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A farm field in South Morro Hills. The City of Oceanside is exploring options to create more housing by increasing land use density in South Morro Hills. The Coast News file photo
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Oceanside planners mull clustered housing in South Morro Hills

OCEANSIDE — The question of how to preserve farmland in South Morro Hills while accommodating future housing and job growth remains a hot-button issue among residents who don’t want to lose the city’s unique agricultural land to development and infrastructure.

As land and farming profits continue to evaporate, rapidly increasing housing demand, labor costs and water prices are creating significant pressure to develop portions of South Morro Hills.

After several years of public outreach and surveys as part of the General Plan Update (all documented on the project website), the city held a workshop on March 16 to brainstorm strategies for agricultural preservation, clustered housing and agritourism in South Morro Hills.

Just over a week later, City Planner Russ Cunningham presented three alternative plans for future growth in the city to the Planning Commission during its March 28 meeting. According to Cunningham, the city is required to choose an alternative plan when updating its General Plan.

All three plans “assume that the bulk of the City’s future housing and employment growth will occur through infill and redevelopment within the City’s major commercial corridors” — Mission Avenue, Oceanside Blvd, Vista Way, and Coast Highway, “demonstrate capacity to accommodate the city’s fair share of regional housing growth” and “encourage environmental stewardship,” according to a staff report.

Alternative A focuses heavily on development along Mission Avenue, Oceanside Boulevard and Vista Way corridors, with some additional housing included in South Morro Hills above the neighborhood’s current 2.5 dwelling units per acre (clustered housing and additional density are permitted only if at least 75% of a development site is preserved as farmland, according to the South Morro Hills Community Plan).

Under this plan, the city would have an average residential density of 40 dwelling units per acre with fewer retail/office spaces and more industrial developments.

Alternatives B and C both include concentrated growth within the Oceanside Boulevard corridor, an average density of 52 dwelling units per acre, with more retail/office spaces and less industrial.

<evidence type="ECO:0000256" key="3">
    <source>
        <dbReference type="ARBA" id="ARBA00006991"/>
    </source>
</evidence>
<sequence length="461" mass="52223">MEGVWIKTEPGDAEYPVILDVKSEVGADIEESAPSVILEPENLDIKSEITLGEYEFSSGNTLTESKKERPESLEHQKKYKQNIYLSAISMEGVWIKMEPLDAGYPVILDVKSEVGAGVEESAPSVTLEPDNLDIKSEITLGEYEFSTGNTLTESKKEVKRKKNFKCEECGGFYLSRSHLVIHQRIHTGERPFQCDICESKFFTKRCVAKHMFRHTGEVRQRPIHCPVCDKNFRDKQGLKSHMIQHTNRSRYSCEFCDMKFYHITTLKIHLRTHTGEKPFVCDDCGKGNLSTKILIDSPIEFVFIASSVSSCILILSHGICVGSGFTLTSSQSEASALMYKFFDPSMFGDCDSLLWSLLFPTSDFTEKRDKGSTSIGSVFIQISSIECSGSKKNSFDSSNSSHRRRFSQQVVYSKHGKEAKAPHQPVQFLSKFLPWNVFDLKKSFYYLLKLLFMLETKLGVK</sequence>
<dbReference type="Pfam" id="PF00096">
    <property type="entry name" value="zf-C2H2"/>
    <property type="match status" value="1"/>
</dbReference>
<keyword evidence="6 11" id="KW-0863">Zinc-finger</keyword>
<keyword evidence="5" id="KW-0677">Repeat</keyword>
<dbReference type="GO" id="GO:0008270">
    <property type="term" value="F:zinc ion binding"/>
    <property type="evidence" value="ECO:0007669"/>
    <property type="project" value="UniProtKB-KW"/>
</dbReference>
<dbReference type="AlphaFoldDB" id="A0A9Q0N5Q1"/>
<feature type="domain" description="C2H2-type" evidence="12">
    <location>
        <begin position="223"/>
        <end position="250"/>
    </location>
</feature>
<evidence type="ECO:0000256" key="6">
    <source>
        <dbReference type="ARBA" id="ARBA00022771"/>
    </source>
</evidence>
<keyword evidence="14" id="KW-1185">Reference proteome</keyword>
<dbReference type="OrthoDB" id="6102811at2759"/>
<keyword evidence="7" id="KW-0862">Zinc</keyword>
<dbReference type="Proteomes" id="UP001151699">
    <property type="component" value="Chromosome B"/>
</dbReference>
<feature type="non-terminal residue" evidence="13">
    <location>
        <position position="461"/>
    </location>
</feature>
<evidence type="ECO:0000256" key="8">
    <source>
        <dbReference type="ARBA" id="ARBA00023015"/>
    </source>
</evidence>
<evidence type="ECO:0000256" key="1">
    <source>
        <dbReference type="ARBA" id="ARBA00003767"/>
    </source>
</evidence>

The key difference between alternatives B and C is what they propose for South Morro Hills. Under Alternative B, the farming community would not receive any additional housing beyond what existing zoning allows.

Alternative C could add 450 units above its current designation via higher-density clustered housing, which groups residential properties together to preserve extra land for agricultural purposes.

Staff recommended Alternative C, suggesting clustered housing could actually help to preserve farmland in South Morro Hills. But dozens of residents spoke against that option, fearing higher density projects would create potential conflicts between residential and agricultural practices.

Many were also concerned about the cost to bring necessary infrastructure like roads and sewage connections for residential development in South Morro Hills, in addition to increased traffic congestion and greenhouse gas emissions. Other major concerns included a loss of rural scenery, habitat and increased wildfire risks.

“We think it’s premature to make a decision for many reasons,” said resident Diane Nygaard. “It’s clear why we should not put housing on farmland… but how well do any of these alternatives protect remaining natural land?”

Several residents asked the Planning Commission to choose Alternative B, which would not add any additional housing to South Morro Hills.

The vast majority of the community members who spoke want to maintain the existing zoning standard of a single dwelling unit per 2.5 acres and consider other approaches to farmland preservation, which could include conservation easement acquisition to save large pieces of land from development. They also want to promote more agritourism in the area to bring more revenue from visitors to farmers.

Ultimately, the Planning Commission did not choose its preferred alternative and instead moved the decision to April 25. Going forward, the city will separate South Morro Hills planning from the overall General Plan Update, and all of the alternatives will reflect current zoning standards in the farming community.

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